Clinton's Summer Reading

Fifty-three million children are about to go back to school. How many of them finished their summer reading? How many of them want to be president of the United States?

The two questions may be related.

For his 10-day vacation on Martha's Vineyard, Mr. Clinton has taken along twelve books, and there's not a comic book or Cliffs Notes among them.

By our count, he's diving into more than 4,000 pages. With a vacation load like that even Huck Finn might prefer school.

This could be another expression of the voracious energy seen during Mr. Clinton's campaigning days: five fund-raising dinners a night, thousands of close friends to greet, millions of people's "pain to feel."

For books in the chosen dozen, this publicity could be even better than Oprah's approval. But good publicity flows both ways, as this master politician knows. The list seems carefully drawn - and carefully released to the public - for maximum PR benefit.

There's Wallace Stegner's elegant "Crossing to Safety" to show the president's sensitivity and depth. Peter Bernstein's "Against the Gods," a study of probability, emphasizes the president's intellectuality. New thrillers by Linda Fairstein and Richard North Patterson (a nod to both sexes) put a plug in for the macho president.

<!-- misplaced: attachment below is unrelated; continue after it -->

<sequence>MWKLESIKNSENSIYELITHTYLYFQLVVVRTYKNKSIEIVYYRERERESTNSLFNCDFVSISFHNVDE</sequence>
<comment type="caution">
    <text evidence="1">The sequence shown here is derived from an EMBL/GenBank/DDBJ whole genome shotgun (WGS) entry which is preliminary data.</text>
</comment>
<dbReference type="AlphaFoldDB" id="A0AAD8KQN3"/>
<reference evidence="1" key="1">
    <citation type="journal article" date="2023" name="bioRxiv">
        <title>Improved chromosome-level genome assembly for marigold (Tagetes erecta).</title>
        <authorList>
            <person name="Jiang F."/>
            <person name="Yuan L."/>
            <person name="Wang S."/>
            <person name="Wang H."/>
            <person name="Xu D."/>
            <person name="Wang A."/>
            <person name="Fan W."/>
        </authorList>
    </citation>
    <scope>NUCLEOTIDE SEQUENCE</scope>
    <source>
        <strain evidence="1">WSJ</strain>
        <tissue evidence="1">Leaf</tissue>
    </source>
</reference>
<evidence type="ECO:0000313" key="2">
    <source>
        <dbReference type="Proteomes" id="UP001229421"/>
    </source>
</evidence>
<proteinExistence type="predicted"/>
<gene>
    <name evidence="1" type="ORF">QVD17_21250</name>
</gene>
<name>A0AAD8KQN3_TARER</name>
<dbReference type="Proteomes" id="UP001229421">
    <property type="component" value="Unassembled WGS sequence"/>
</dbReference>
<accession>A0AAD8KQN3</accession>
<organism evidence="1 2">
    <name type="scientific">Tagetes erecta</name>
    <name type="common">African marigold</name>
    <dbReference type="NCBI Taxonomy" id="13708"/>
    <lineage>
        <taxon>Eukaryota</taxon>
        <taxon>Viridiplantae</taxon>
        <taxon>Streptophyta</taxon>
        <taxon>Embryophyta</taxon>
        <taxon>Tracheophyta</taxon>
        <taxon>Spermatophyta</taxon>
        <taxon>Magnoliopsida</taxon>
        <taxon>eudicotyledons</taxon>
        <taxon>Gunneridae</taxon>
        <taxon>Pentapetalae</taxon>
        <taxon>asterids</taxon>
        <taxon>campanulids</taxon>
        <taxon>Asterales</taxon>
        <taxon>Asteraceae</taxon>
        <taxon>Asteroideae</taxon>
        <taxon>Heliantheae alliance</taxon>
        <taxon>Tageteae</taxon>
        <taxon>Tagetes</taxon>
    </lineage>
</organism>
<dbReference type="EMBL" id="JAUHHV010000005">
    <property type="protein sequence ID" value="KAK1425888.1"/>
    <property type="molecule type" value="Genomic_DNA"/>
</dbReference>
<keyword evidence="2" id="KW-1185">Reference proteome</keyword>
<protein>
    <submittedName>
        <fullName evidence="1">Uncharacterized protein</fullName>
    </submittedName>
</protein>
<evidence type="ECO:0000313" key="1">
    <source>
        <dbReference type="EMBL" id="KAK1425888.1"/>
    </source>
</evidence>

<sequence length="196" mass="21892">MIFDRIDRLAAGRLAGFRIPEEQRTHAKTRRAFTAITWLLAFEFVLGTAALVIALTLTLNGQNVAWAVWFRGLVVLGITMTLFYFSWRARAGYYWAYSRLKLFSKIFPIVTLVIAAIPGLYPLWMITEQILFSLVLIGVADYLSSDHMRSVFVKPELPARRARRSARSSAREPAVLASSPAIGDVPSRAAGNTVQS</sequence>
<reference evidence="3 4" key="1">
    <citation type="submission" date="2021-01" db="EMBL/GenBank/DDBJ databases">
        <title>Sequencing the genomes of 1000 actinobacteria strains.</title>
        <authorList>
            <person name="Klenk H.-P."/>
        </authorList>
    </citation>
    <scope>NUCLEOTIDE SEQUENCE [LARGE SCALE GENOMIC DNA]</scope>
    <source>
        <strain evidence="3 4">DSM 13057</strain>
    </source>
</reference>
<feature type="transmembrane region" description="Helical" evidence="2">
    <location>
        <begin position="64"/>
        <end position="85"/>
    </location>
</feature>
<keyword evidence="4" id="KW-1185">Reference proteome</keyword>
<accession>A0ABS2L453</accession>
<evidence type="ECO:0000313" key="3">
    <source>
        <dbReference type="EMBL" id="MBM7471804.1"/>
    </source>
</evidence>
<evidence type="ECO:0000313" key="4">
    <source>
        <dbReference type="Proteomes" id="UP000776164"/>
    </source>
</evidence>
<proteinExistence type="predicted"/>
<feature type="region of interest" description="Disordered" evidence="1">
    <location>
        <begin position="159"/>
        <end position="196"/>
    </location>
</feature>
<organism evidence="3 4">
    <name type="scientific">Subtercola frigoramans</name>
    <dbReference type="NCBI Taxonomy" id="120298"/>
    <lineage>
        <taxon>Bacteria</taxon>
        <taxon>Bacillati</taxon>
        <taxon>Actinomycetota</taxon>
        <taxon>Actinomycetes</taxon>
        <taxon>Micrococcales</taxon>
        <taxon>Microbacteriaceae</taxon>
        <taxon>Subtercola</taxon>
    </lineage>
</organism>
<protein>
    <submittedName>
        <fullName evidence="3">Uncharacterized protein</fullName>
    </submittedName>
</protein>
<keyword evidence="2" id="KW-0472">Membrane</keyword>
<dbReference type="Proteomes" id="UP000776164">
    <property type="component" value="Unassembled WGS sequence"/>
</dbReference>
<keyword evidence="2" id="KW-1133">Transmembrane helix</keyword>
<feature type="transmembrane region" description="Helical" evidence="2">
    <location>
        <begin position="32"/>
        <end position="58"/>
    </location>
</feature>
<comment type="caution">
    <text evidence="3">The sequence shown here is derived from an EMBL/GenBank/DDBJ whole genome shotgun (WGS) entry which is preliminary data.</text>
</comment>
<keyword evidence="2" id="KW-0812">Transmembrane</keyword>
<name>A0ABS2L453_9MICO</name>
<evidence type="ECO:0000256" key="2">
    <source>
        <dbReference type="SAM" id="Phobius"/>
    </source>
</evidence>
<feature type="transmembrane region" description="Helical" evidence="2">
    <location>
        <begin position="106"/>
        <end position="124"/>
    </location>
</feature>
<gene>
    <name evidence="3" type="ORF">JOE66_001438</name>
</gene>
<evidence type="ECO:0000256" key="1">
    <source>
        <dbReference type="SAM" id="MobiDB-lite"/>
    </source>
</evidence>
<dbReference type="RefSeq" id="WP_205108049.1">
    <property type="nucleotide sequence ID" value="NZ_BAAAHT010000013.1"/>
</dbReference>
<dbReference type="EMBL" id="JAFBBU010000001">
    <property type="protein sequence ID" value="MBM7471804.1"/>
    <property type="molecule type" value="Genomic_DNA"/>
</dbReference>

Michael Beran's biography of Bobby Kennedy takes us back to a time when liberalism wasn't a dirty word. The fictionalized letters of a second-century emperor in Marguerite Yourcenar's "Memories of Hadrian" remind us that in the good old days of Rome nobody worried about a ruler's sexual peccadilloes.

The title of Alan Dershowitz's courtroom drama "Just Revenge" might make Kenneth Starr a little nervous. And the inclusion of "Waves of Rancor," an expos of right-wing radio by Robert Hillard and Michael Keith, gives the hitherto unnoticed book a strategic boost as the presidential campaign heats up.

Even this irrepressible president must look forward to a time when a vacation is just a vacation. And he can read books - just one at a time - by himself, without impressing anyone.

(c) Copyright 1999. The Christian Science Publishing Society

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